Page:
A favorable embodiment for loading microliter plates is shown as a schematic in FIG. 2, which is a cross section showing the interior of holder (8). A long blind (6) can be removed from a self-tensioning reel (9) by a motorized guide roller (10) and slid through a guide with a groove (3) so that it extends over the microtiter plate. Through the openings (7), which occupy an entire transverse row, the individual processing volumes (5) can be filled with specimen solutions by pipetting. The gas supply (1) feeds superfine-filtered, non-contaminated air which then emerges from the openings (7) and thus prevents any contamination by aerosols from outside. The drive roller (10) can be provided with teeth which intermesh with serrations in the blind.
The blind can preferably be a PTFE foil with a thickness of approx. 0.2 to 0.6 millimeters. This foil has excellent sliding properties, is sufficiently rigid, and highly resistant to soiling. The pipetting openings can be arranged in one row or in two rows.
Loading the processing volumes can be conducted with single pipettes, but also with pipette heads which hold four to sixteen pipettes. There are pipette heads commercially available where the pipette spacing can be changed under motorized control so that the pipettes can be adjusted to the spaces between the supply containers for the samples on their pallets, on the one hand, and the spaces between the processing volumes, on the other.
The solutions with the biological specimens can be filled into the vessel spaces of a microtiter plate (cavities) for processing, but they can also be applied as droplets to hydrophilic anchors in a hydrophobic environment. Processing in droplets permits the use of very small quantities of chemicals and is particularly economical.
To ensure that the droplets do not dry out during a lengthy filling time, the supplied gas can be saturated with the solvent (usually water). However, it may be desirable for the droplets to dry out or thicken; in this case the supplied gas can be dried by appropriate filters or also by warming up. Filling is then best performed close to the supplies of gas, working from there toward the distant end of the processing plate.
The sliding blind has distinct advantages over a fixed cover with as many pipetting holes as processing volumes. The greatly reduced number of pipetting openings in a slidable cover on one hand helps to save contamination-free gas, on the other hand the gas stream can be directed in a wanted manner. Even if a blind with a whole row of pipetting openings is used, the number of pipetting openings is less than 15 percent of the number of processing volumes. If a blind with one row of pipetting openings is used, filling of the processing volumes may begin at the end where the gas is introduced, or at the other end. In one case, the already filled volumes are continuously exposed to the gas flow, in the other case they are protected from the gas.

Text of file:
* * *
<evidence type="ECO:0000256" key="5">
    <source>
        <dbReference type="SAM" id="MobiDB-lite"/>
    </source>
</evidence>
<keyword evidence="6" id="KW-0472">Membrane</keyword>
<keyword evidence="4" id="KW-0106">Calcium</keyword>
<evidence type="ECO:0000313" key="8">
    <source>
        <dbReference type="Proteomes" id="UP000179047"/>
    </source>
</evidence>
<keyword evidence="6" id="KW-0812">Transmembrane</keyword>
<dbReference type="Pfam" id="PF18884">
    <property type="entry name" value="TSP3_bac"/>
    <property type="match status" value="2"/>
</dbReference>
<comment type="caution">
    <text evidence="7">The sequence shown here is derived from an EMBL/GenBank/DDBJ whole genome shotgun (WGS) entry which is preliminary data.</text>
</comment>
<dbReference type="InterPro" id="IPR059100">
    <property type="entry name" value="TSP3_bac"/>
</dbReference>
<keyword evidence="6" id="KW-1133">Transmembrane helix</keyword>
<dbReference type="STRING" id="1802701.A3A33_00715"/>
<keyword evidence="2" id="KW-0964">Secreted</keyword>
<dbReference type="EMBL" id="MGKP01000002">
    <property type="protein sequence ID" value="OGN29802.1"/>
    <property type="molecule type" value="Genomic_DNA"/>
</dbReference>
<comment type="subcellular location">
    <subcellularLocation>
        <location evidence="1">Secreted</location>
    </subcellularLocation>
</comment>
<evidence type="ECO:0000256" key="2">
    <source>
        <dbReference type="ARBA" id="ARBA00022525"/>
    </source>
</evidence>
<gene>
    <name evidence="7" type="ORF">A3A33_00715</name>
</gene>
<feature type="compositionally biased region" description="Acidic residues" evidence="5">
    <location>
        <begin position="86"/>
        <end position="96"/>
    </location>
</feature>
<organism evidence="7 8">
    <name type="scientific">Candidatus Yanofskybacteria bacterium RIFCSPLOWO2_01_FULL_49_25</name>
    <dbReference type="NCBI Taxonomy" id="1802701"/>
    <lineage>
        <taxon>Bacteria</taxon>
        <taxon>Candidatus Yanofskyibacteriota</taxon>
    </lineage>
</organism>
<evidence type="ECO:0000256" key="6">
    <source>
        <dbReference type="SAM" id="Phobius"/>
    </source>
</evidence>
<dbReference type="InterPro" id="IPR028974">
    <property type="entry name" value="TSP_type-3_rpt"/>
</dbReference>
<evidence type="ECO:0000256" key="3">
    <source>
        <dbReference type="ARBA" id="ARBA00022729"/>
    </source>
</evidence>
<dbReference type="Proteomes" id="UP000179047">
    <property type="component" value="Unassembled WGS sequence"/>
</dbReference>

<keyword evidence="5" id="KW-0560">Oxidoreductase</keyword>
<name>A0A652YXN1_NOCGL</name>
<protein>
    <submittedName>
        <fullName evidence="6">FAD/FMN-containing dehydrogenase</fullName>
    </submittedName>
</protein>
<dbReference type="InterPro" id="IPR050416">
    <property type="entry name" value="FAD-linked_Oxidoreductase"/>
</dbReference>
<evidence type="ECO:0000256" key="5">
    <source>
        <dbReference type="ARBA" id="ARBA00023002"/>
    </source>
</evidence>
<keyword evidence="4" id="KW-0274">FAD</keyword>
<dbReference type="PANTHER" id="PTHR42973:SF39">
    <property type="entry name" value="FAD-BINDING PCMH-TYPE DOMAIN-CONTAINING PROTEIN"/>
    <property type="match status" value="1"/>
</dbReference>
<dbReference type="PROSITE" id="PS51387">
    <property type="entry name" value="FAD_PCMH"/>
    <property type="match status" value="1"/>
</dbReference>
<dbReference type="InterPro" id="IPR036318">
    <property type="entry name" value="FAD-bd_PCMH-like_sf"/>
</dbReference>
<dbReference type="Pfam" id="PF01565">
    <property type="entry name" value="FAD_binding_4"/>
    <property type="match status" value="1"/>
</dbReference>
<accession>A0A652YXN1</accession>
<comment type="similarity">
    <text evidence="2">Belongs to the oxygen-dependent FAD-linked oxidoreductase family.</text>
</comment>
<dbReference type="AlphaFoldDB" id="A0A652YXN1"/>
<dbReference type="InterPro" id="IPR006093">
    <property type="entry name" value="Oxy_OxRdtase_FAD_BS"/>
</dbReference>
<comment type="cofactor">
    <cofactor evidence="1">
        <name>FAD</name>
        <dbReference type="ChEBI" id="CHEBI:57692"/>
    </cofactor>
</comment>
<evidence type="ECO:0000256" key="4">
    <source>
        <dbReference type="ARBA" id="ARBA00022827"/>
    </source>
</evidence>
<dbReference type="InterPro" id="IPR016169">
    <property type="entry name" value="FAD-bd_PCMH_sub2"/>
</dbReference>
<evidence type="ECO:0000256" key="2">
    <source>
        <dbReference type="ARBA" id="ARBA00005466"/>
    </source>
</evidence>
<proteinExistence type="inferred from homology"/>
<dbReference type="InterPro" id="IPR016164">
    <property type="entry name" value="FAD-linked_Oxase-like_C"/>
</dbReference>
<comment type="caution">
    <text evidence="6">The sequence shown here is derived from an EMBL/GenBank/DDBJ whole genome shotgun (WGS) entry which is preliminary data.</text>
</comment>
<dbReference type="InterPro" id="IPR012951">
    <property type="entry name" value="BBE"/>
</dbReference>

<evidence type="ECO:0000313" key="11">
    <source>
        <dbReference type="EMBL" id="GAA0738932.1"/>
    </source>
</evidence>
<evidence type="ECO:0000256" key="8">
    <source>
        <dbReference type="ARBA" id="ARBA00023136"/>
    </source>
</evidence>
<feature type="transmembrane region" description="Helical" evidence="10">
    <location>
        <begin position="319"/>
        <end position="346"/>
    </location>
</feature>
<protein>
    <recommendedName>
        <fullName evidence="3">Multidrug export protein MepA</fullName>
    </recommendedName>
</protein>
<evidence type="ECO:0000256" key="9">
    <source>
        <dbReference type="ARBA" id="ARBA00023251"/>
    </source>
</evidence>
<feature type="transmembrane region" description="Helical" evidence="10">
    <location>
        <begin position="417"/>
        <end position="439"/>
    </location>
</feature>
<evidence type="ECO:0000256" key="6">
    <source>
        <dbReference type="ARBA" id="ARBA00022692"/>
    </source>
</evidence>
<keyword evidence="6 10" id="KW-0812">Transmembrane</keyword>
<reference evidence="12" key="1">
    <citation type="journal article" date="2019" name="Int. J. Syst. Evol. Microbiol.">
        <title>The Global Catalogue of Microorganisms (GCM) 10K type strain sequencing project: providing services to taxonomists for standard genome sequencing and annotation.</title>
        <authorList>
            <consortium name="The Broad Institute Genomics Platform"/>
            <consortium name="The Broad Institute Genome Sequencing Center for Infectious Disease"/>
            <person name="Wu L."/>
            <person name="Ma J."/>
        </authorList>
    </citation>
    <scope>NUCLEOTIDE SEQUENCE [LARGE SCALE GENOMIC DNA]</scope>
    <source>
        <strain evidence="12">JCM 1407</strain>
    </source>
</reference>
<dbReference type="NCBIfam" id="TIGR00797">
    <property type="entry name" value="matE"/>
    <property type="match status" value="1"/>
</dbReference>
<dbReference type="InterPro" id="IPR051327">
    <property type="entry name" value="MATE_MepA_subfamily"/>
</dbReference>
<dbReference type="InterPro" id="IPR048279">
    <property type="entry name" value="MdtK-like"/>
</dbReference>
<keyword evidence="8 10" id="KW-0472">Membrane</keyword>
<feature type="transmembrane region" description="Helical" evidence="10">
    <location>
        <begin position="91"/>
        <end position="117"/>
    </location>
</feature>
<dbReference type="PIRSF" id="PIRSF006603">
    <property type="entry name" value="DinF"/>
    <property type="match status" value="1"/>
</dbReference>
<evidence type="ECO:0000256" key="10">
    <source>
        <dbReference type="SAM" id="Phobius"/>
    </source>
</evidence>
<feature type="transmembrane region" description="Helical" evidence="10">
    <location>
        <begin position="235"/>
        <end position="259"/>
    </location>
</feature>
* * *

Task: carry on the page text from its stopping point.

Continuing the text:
The frame and processing plate can be simply removed by lifting away when the blind is completely retracted into the holder. It is advisable to completely seal the processing plate with a lid immediately.
It is also possible to connect the holder and cover frame to an external hinge where the blind is fed in. Then the cover frame can be opened for removing the processing plate without completely retracting the blind.
Finally it is also possible to entirely accommodate the reel and drive roller in the cover frame. Then the cover frame can be simply removed at any time. For example, reel rollers can be used at both ends of the blind.
The blind can also take the form of a continuous belt. The groove in the cover frame must then be open at the top and it must be possible to relieve the tension in the continuous belt in order to withdraw the processing plate, possibly with cover frame, laterally.
A special embodiment of the invention comprises two blinds which slide on top of one another and which can be slid toward each other by two motorized controls. This embodiment makes it possible to arbitrarily open the openings and close them again by means of special patterns of the openings in the two blinds. A pattern could, for example, be two slits at 45 degrees relative to the direction of the blind and at 90 degrees to one another, over the entire width of the processing volumes. This arrangement makes it possible to open an opening precisely over each processing volume. However, many other patterns can be specified, including ones which allow easier opening and closing.
The methods and equipment given here are only examples for the use of the basic idea of the invention. Any expert working in biochemistry can easily use the instructions given here to develop further applications or embodiments to suit his particular purposes.
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|U.S. Classification||436/180, 422/561|
|Cooperative Classification||Y10T436/2575, B01L3/50853|
|May 10, 2001||AS||Assignment|
Owner name: BRUKER DALTONIK, GMBH, GERMANY
Free format text: ASSIGNMENT OF ASSIGNORS INTEREST;ASSIGNOR:FRANZEN, JOCHEN;REEL/FRAME:011787/0168
Effective date: 20010423
|Jul 13, 2007||FPAY||Fee payment|
Year of fee payment: 4
|Oct 10, 2011||REMI||Maintenance fee reminder mailed|
|Feb 24, 2012||LAPS||Lapse for failure to pay maintenance fees|
|Apr 17, 2012||FP||Expired due to failure to pay maintenance fee|
Effective date: 20120224